Would you hire Meryl Streep?

She’s 62, you know. And sure, she’s been nominated for 17 Academy Awards, but prior to winning this year for her brilliant portrayal of Margaret Thatcher in “The Iron Lady” she had a pretty questionable track record. Only two awards out of 16 opportunities. That’s barely better than a 10% success rate. And did I mention that she’s 62? She has been making movies since 1977. Half the time she doesn’t even get nominated!

She once went five years without a nomination back in the 1990s. It has been two years since her last movie came out. I think she might be losing her edge. Unemployed for two years … do you really want to take a chance on her? Maybe the times are passing her by? Maybe she can’t keep up with younger actresses? What if she can’t adapt to all the new technologies? What if she’s uncomfortable working with directors who are younger than she is? That could be a problem. And you know she was unemployed before she got this part. Can’t we find a currently employed actress for our next film?

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Conducting Your Own Background Check

Today’s employers, especially large corporations, put a lot of money into hiring and training. They want to do everything legally possible to make wise hiring decisions and be sure the person is reliable.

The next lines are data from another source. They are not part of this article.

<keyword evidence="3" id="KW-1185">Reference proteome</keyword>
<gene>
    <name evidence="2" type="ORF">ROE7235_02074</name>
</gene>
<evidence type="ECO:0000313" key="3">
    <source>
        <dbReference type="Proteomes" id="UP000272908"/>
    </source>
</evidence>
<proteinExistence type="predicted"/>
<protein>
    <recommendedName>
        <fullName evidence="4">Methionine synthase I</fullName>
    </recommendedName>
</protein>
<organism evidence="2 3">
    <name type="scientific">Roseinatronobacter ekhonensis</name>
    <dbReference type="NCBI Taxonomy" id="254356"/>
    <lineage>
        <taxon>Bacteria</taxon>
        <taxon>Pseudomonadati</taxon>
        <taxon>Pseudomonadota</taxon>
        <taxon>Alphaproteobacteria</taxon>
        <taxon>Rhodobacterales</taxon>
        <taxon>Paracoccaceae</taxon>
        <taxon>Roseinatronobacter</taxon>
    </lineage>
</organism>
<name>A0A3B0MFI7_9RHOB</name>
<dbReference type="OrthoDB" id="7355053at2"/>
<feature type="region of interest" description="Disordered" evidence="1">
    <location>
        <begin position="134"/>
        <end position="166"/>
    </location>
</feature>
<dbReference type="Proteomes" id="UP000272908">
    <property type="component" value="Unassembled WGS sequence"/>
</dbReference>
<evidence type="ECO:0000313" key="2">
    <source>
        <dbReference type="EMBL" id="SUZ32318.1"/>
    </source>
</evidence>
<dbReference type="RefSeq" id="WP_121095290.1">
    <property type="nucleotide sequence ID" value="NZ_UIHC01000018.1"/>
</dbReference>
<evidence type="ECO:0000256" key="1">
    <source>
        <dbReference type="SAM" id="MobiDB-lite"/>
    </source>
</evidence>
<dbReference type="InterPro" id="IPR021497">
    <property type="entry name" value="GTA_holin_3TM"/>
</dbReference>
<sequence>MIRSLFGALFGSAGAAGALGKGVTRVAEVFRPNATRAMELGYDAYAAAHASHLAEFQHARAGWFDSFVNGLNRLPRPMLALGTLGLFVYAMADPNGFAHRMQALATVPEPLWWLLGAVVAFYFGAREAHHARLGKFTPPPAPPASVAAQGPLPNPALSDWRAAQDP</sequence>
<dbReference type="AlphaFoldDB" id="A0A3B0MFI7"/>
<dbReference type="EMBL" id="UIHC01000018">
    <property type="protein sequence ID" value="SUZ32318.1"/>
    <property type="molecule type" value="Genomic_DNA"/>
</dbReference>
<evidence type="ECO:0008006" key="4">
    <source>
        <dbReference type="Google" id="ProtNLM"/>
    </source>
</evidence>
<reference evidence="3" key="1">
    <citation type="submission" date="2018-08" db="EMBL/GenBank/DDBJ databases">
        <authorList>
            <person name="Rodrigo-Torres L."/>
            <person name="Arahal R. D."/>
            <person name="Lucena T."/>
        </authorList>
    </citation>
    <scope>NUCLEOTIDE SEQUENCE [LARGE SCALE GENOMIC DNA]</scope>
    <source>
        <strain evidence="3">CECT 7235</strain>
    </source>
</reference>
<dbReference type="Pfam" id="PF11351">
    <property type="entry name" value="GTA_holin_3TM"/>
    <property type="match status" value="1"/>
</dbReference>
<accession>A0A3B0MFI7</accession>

Some do so to avoid future liability. A trucking business, for example, could be found negligent if it hired a driver with multiple citations for drunken driving and he or she later got into an accident with the company truck while intoxicated.

In some industries, such as childcare, home health care and others, the law requires background examinations. While ordinarily only adult criminal records are checked, juvenile records are opened for prospective childcare workers.

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Why Your Hiring Process Is Fatally Flawed

By Jeff Haden


When you’re hiring a new employee, focusing on evaluating the “total candidate” is the last thing you should do.


Think about your hiring process. You work hard to find and select the right candidate. Not only do you evaluate skills and experience, you ask a lot of questions to determine if the candidate possesses qualities like attention to detail, interpersonal skills, leadership ability, problem-solving skills, etc.

Your process is exhaustive and, well, exhausting.

Still, while many of the people you hire turn out to be good employees, sadly few of them turn out to be what you really need: great employees.

Why? You took the job description approach to hiring.

Think about most job descriptions. They list a wide variety of qualifications the employee should possess. Typically, attributes like “self motivated,” “able to work with minimal supervision,” “able to prioritize and handle multiple tasks,” and “able to work well alone or as a member of a team,” are included.